So this was my first exposure to Palmer and in the heat of 1980, it was inconclusive. I didn’t buy another palmer album for some years. The stylistic whiplash that he was certainly fond of may have given me pause in a period where I was eager to dump the old and embrace the new; even as this album did little else. But he still had a penchant for conventional rock that I had a bigger problem with then. So I traded this off in the Great Vinyl Purge and my next Palmer album was on CD format. Either :The Power Station” or “Riptide;” by the time of which I’d heard enough Palmer’s diversity to begin to suspect that the guy was simply an eclectic like few others I could name.
Ultimately, that the the fun of listening to Palmer. Soca next to Metal? Suuuuure! Why not? Fast forward 39 years and I have almost every Robert Palmer album, and more to the point, I really miss the guy. Sure, he had his crass facets, but I’ll overlook them easily. In all of the Palmer albums I’ve owned by now [everything except for “Some People Can Do What They Like, “Double Fun,” and his live albums], he only issued one irredeemable dud and I also treasure the two concerts I managed to catch with him. I’ll bet he would have made some interesting music in the years he’s been gone.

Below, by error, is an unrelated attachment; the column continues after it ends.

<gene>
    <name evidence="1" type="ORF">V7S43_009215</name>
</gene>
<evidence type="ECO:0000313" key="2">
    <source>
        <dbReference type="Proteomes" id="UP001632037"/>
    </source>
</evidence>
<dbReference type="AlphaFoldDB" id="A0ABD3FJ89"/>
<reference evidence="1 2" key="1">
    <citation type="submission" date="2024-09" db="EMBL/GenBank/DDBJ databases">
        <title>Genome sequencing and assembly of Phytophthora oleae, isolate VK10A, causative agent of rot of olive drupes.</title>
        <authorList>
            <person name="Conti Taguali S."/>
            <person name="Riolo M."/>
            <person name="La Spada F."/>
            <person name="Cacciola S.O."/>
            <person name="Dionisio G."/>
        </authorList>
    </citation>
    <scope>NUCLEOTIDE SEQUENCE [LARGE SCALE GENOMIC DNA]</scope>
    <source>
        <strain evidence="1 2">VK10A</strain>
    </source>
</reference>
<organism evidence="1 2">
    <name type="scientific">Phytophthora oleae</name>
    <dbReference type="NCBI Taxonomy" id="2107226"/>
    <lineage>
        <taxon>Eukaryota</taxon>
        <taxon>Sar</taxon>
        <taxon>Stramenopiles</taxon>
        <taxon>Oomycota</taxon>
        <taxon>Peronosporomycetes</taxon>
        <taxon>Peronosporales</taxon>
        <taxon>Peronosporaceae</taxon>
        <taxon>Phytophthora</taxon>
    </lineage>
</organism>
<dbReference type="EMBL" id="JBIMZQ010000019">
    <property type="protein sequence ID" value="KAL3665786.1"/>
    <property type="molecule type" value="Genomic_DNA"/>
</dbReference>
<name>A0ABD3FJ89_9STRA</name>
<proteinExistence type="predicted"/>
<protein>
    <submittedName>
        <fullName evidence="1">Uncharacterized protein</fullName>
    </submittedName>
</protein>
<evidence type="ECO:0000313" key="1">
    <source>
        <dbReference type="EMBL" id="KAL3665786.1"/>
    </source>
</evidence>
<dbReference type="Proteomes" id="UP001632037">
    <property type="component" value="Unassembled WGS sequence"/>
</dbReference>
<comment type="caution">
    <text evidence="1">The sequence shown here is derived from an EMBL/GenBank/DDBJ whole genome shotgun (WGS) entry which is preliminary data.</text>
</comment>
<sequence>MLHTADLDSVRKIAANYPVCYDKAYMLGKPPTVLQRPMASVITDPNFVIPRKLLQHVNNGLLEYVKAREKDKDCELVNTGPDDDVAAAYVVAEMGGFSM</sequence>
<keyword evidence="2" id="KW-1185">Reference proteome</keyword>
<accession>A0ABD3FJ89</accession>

– 30 –
My first exposure to Palmer was “Pride”, purchased on the back of seeing (and being utterly knocked out by) the video for You Are In My System on MTV. To say I was unprepared for the stylistic whiplash on that one would be a huge understatement. I’ve since investigated the rest of the Palmer ouvre and yeah, he’s an original all right.